The National Football League has, throughout history, had its fair share of controversy. Never, however, have they had the ire of players, fans and the general public, as they have, currently, with the situation between ownership and the referees.
Back in August, when contract negotiations fell deftly out of sync, the steady-handed officials were locked-out, leaving the NFL the choice between conceding some of their wants, during the negotiations, or replacing the officials with lower-level collegiate referees. The NFL, in effort to "protect the shield," opted to continue play with the inexperienced referees, hoping that the game, itself, would overcome any miscues by the officiating teams, Ironically, after three weeks of play, and four dreadful weeks of the preseason, the sentiment is NOT shared by those who truly matter - players and fans.
Taking a mere sample of this weekend's action, we find two glaring instanced of how the NFL, in effort to "protect the shield," is doing more harm than good and putting out a product that is far less than adequate.
On Monday night, September 24, during a game between Seattle and Green Bay, Seahawks quarterback Russell Wilson tossed a "Hail Mary" that was ruled a completed touchdown pass to former Notre Dame standout Golden Tate. Upon review, it was obvious that defensive back M.D. Jennings had actually taken possession of the ball and that Tate had only one hand on it. According to NFL regulations, in a dispute over possession, in this manner, the offense is given consideration as having possession. However, with Tate not having a firm attempt on the ball, this should not have come into play. Green Bay, as much as this Detroit Lions' fan hates to admit, was hosed by another bad call by inexperienced referees.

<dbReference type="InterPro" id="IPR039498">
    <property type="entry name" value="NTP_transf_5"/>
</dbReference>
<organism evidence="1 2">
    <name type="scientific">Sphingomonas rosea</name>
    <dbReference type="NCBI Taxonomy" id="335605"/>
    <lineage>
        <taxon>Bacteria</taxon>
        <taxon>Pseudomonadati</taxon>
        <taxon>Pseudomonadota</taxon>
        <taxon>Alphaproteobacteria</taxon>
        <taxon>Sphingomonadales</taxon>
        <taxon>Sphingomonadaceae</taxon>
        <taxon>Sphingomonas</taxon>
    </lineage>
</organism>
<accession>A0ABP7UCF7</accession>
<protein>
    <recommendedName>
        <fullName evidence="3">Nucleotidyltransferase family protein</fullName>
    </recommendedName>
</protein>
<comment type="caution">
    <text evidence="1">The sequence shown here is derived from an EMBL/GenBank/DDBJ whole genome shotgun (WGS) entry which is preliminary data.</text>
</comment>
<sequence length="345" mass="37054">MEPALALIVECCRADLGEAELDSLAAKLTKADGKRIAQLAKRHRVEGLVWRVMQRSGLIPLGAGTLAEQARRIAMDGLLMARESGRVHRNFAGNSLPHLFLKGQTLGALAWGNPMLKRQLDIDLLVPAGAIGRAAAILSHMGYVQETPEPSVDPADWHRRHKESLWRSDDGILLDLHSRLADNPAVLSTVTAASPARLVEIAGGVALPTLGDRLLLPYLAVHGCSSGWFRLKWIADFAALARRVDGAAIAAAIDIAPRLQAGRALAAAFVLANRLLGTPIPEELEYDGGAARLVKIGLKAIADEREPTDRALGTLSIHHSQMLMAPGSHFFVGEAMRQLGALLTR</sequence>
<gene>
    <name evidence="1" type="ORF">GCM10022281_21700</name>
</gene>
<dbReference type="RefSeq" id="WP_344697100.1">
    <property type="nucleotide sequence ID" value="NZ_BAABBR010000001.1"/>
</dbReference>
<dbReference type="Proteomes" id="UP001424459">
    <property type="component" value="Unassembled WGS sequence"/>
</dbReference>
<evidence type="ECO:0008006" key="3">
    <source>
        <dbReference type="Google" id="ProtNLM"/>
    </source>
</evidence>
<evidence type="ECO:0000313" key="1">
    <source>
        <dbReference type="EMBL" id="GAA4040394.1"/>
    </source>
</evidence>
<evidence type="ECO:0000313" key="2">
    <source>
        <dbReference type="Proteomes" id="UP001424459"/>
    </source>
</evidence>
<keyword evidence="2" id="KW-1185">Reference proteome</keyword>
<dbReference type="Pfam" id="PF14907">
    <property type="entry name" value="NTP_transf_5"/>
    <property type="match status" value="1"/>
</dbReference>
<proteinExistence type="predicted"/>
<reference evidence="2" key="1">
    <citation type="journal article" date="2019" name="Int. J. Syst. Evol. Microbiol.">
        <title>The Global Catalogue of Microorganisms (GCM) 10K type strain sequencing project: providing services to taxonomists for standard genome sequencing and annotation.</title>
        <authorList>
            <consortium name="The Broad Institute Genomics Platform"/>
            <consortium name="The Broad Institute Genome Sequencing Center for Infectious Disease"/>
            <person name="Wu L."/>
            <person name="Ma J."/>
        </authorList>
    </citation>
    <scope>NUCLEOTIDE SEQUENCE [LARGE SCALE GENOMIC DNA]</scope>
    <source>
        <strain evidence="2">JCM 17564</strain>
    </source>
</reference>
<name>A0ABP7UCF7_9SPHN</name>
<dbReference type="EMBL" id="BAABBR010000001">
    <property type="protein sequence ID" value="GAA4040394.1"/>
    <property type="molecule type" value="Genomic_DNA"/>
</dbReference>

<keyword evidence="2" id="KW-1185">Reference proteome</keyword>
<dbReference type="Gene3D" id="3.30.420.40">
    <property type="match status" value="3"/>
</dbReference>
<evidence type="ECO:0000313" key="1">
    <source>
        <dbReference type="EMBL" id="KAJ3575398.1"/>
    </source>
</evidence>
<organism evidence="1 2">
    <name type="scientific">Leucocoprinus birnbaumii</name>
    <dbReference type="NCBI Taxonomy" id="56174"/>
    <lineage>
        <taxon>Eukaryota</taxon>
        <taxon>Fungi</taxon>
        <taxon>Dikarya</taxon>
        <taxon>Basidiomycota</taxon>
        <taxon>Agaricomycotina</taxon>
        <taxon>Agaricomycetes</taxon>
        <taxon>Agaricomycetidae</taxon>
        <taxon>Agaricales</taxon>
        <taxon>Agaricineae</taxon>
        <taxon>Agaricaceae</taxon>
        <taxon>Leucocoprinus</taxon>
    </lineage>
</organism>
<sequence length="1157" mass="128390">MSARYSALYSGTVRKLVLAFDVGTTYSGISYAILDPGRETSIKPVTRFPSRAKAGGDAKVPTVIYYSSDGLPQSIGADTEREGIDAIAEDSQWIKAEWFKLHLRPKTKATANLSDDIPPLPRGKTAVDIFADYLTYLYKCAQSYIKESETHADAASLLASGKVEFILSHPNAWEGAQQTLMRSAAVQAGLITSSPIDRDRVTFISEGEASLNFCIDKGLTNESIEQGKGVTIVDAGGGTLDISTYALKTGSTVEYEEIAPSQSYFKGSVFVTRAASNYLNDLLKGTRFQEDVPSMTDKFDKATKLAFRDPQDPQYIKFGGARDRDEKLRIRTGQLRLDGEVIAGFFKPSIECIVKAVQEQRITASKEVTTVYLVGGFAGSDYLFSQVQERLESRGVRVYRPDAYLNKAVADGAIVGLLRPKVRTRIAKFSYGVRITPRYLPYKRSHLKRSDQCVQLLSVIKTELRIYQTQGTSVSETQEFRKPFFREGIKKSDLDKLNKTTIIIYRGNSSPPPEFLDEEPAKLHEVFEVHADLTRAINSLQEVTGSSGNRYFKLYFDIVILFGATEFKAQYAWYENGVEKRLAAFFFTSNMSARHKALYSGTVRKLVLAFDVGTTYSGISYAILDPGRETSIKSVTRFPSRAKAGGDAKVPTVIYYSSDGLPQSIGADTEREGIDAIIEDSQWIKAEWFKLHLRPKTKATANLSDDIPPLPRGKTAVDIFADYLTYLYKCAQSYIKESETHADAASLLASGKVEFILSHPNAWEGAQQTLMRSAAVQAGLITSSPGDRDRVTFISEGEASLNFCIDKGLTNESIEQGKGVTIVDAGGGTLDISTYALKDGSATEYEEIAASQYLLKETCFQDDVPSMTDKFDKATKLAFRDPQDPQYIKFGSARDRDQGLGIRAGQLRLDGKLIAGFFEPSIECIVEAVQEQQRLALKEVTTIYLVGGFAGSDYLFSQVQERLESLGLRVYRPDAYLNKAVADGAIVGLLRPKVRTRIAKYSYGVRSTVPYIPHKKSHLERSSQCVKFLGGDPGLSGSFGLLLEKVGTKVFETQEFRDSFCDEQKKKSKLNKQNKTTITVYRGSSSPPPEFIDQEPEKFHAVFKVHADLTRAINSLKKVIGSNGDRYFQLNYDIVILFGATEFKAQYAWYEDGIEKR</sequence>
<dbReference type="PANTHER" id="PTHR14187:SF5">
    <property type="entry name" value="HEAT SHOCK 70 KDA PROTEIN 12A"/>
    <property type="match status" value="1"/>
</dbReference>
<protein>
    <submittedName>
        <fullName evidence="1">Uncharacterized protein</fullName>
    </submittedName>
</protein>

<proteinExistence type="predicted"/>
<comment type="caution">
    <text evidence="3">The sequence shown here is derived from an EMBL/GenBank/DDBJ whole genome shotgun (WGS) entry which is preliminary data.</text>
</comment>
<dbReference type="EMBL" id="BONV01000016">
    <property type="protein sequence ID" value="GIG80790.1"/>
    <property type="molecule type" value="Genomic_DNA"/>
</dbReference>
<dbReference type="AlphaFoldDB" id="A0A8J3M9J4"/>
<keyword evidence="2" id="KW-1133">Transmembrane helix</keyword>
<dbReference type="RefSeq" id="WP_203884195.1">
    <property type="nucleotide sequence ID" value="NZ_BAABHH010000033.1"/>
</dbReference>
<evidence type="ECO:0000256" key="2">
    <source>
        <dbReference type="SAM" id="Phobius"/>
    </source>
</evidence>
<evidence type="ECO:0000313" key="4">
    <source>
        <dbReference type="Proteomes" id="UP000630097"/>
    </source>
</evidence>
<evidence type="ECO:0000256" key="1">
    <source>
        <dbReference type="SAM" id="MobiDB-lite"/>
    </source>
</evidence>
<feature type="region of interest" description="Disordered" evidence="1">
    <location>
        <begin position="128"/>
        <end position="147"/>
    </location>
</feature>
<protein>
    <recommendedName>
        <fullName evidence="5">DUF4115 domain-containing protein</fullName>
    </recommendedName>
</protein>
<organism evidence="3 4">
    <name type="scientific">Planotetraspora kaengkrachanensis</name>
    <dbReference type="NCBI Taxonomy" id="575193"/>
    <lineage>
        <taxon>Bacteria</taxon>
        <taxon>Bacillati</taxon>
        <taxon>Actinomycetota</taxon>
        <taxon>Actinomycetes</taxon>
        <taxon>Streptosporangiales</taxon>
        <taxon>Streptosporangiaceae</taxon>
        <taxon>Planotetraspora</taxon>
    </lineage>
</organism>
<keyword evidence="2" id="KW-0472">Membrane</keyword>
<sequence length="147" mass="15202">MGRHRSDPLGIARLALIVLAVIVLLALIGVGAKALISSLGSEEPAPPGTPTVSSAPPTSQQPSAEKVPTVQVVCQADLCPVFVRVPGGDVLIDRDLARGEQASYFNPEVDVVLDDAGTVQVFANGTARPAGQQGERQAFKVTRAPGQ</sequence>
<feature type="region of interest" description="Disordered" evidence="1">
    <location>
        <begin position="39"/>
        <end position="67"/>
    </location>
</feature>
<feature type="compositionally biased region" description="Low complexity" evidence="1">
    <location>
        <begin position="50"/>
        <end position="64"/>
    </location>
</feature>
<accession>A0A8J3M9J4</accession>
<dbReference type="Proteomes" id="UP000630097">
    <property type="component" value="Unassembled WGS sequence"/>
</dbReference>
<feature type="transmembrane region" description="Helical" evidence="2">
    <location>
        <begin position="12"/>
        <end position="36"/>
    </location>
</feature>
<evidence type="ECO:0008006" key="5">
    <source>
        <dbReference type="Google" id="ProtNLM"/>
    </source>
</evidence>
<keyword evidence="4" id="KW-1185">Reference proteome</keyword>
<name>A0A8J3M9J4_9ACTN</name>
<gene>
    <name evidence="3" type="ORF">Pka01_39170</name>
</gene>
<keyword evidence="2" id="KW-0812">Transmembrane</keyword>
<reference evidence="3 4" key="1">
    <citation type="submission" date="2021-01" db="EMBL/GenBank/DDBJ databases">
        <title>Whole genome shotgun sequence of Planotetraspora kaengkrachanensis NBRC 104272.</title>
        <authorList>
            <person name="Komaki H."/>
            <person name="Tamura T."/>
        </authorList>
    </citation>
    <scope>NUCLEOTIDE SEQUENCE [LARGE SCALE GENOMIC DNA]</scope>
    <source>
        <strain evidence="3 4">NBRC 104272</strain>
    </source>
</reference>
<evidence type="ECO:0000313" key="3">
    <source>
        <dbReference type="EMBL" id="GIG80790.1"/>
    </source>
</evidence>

Just one day prior, though it may not have had the same impact on the game's outcome as it did between Green Bay and Seattle, the Tennessee Titan were making a considerable drive against the Lions when, on the first possession in overtime, a helmet-to-helmet hit by linebacker Stephen Tulloch resulted in a 15-yard penalty. The penalty yardage, however, would be marked off from the wrong spot, giving the Titans a field goal opportunity they, otherwise, may not have had.
Regardless of the league's visions of grandeur, making the case that the absence of legitimate NFL referees would do little to hurt the game or stop it from being relevant, it has. The current product is horrendous. If the league would pull their heads out of their pocketbooks for an instant, they would see the long-term damage will hurt them in far greater ways than the current contract stalemate would.
The author, D. Benjamin Satkowiak, is a successful entrepreneur and published, freelance author, who has tailored works on various sports, health and fitness topics. He currently serves as a Yahoo! Contributor Network "Featured Contributor" and writes on the Detroit Tigers , Detroit Lions, Great Lakes Loons and Notre Dame football.
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